I was invited to present to a group of green building professionals, businesses, and community leaders along with a few other speakers, including Congresswoman Nydia Velazquez, yesterday at Pratt Center for Community Development. The focus of the event was green roofs and related green technologies that one could implement in a combined, synergistic fashion.
Adam Friedman of the Pratt Center and Congresswoman Velazquez spoke about what direction policy might take to aid the adoption of green and sustainable technologies. The cost of implementing sustainable technologies, whether they are power or air quality or water conservation related are artificially high relative to the status quo. Because polluting and other “externalities” are not charged to the polluting producer and the consumer who buys their product; they get to directly benefit from cheap production and a cheap purchase price. Those “external” costs are very real however, and are paid by everyone on the planet in as much as our air or water, or earth is degraded. There’s a role for government to play in removing pollution subsidies and in providing an even playing field for sustainable technologies to compete against their pollution-intensive alternates.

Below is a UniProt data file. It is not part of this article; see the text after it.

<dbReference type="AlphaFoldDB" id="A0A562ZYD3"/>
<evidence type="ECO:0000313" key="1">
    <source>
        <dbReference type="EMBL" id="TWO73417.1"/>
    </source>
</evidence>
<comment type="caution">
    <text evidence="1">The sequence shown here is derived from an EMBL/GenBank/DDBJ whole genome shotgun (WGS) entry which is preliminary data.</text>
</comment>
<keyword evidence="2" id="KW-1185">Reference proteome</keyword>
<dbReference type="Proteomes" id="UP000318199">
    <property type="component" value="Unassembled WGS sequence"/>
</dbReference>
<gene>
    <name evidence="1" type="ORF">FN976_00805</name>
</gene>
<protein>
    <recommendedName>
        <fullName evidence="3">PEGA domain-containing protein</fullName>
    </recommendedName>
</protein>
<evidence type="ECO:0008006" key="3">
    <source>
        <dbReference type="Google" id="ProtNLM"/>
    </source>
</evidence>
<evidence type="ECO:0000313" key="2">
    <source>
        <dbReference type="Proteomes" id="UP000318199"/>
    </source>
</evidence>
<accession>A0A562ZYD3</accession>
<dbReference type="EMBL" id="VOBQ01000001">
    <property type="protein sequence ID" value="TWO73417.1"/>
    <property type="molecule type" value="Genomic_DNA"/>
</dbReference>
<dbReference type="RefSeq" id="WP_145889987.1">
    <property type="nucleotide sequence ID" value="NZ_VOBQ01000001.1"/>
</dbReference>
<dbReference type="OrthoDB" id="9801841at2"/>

I presented the whole building project that Remains implemented on its factory between 2008 and 2010, especially the relation between our green roof, photovoltaic solar panels, and rainwater irrigated gardens.
Bill Rigos from Steinway Pianos spoke about his company’s innovative solar thermal system. That was a real boundary pushing project with a novel combination of technologies deployed on a rooftop, perhaps for the first time. You can see his whole presentation here: http://admin.nyirn.org/sites/default/files/users/rnyc/steinway_presentation_solar_thermal.ppt
Mike DiMartino from Linda Tool, a machine shop in Red Hook Brooklyn discussed his company’s green roof project and the intensive monitoring system he installed. The monitoring of the roof over 2 years, including a full weather station yielded, and continues to yield great data on the real benefits of green roofs, especially in terms of temperature control and storm water management, the later a very important, but overlooked issue.
There’s Mike, on his roof.